Student Inventors Build Cars, Protect the Environment
Posted December 2, 1997 12:00 a.m. EST
DUNN — Some area high school students are doing their part to protect Mother Earth. They're creating safer, cleaner cars out of old, rundown pieces of junk. In Harnett County, one group of students is about to put their invention to the test.
It looks like a truck and runs like a truck, but it's not your normal truck.
"This is four batteries in the front," explains senior David James. "Over here is the auxiliary battery which runs the headlights, windshield wipers, reverse lights..."
The array of batteries surrounding the truck aren't just for show. You see, it doesn't run on gas. It runs on electricity. A year ago, the truck didn't run at all. In fact, it looked like something pulled out of a scrap pile.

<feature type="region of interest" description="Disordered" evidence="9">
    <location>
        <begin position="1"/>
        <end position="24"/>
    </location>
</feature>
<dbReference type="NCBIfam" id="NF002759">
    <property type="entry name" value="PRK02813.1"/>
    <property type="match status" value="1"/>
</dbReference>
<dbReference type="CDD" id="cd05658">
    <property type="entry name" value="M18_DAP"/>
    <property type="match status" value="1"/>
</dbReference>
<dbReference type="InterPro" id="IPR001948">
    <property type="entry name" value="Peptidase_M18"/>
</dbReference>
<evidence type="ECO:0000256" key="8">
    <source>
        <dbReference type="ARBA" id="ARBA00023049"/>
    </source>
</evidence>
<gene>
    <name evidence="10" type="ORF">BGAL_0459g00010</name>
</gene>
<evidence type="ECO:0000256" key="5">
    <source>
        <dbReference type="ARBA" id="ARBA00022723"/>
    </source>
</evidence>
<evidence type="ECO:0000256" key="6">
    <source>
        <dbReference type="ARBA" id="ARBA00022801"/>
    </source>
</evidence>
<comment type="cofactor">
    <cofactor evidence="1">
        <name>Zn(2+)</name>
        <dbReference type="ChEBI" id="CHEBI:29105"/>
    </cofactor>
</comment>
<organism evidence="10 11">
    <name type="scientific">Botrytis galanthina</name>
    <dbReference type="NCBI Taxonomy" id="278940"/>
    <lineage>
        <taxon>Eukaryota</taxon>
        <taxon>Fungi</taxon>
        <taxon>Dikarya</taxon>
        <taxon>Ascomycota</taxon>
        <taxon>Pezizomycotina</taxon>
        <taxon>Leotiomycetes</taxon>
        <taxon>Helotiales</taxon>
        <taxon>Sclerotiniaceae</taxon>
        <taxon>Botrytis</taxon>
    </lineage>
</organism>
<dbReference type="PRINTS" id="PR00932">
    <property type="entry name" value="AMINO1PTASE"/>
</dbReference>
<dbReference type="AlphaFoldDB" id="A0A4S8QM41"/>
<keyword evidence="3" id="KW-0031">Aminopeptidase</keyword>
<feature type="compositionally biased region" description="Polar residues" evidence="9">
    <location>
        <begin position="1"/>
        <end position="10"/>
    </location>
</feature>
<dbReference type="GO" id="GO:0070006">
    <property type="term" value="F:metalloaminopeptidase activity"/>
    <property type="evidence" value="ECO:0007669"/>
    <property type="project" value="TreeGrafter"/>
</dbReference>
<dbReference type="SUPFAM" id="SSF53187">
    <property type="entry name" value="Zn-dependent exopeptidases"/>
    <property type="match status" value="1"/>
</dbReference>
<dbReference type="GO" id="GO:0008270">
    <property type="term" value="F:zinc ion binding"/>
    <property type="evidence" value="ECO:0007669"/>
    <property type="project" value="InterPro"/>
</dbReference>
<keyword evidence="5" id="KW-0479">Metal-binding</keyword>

The amazing thing is that the truck was put together by Harnett Central High School students. It may seem like any other car or truck on the road, but the real difference is when you step inside and hear how quiet it is when it takes off.
That alone has turned this truck into a winner. It took best overall in a state meet last spring, and it's moving on to an international competition for battery operated cars.
It's an unbelievable invention that could help save the environment, and perhaps help the Harnett Central students drive home with another trophy.
Car Clubs from Harnett Central, North Johnston and Northampton High Schools will compete for trophies and titles next weekend. The cars at the Electric Vehicle International Challenge in Florida will be judged on design, speed, performance and handling.